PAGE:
These lines from the poem are similar to folk verse in their simplicity of language and scan. Some elements of enjambement are rather evident. The poet, focusing on the semantic load of the poetic passage, divides the sentences into parts, that is, considers each event in more detail. As a result, this work can be regarded as a great intellectual work not only of the poet, but also of the reader. A. Chergeev, in order to reduce the doubts of the reader caught in the trap of the title «Hear what the dead man says!» at the beginning of the poem brings to the fore the sneezing of the deceased, that is, his revival. As we know from life practice, someone's sneezing is always given meaning. Sudden and loud, uncontrolled and attracting the attention of others sneezing can be perceived in different ways: with fear and shuddering; with the wish of health and longevity; as a reason to confirm the truth, correctness. Finally, the plot of the poem's beginning may be an allusion to the story of the creation of the first man, Adam. In this way, the spirit, at the behest of the most high, entered through the head into a lifeless body made of a piece of clay. Back the spirit came out through the nose while making Adam sneeze, figuratively speaking, to breathe life [57]. In general, the phenomenon of sneezing is a literary method by which the poet easily moves the characters from one state to another.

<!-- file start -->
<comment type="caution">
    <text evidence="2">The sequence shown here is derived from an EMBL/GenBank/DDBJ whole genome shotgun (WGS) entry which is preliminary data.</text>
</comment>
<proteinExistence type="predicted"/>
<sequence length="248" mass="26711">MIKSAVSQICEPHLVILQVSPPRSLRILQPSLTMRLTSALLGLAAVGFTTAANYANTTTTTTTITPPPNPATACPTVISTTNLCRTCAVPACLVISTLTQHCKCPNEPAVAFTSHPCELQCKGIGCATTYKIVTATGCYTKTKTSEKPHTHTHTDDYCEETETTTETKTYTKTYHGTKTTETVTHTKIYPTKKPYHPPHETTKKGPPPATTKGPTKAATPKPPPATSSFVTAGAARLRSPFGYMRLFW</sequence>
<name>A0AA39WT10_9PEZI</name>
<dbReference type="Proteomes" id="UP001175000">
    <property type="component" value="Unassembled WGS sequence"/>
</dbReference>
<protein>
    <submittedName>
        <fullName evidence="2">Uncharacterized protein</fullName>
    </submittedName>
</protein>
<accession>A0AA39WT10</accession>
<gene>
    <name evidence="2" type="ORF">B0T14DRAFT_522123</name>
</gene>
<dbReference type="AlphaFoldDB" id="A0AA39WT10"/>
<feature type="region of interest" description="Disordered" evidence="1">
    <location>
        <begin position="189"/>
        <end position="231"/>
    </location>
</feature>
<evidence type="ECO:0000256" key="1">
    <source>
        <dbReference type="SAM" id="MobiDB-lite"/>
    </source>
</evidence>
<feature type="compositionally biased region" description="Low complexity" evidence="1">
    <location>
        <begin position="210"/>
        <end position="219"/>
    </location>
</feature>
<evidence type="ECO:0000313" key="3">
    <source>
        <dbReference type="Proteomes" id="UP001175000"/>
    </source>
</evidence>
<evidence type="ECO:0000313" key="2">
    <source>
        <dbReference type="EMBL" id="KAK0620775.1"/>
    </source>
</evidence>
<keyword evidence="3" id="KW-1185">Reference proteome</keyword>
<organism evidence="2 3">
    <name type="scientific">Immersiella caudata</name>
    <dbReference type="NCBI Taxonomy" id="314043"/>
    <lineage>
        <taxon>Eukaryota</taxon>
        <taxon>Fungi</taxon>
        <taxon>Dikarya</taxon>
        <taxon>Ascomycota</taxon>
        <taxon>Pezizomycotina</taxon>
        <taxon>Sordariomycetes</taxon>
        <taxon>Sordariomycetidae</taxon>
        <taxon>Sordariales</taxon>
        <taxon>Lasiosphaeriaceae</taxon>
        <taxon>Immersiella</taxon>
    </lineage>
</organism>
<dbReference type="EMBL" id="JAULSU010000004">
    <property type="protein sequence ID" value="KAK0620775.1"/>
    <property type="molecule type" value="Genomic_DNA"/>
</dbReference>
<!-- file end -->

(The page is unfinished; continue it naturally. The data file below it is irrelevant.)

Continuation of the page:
It is noteworthy that the expected image of a deceased person who rose from the grave named Omer does not correspond to the tradition of the genre of mysticism. Instead of horrific supernatural creature before the reader appears pitiful, scared and poor man:

Çuqurdır em duran yerim,

Bitmuş qırtuş üstümde.

Ne olduğun eç añlamam:

Közler körmez kimerde.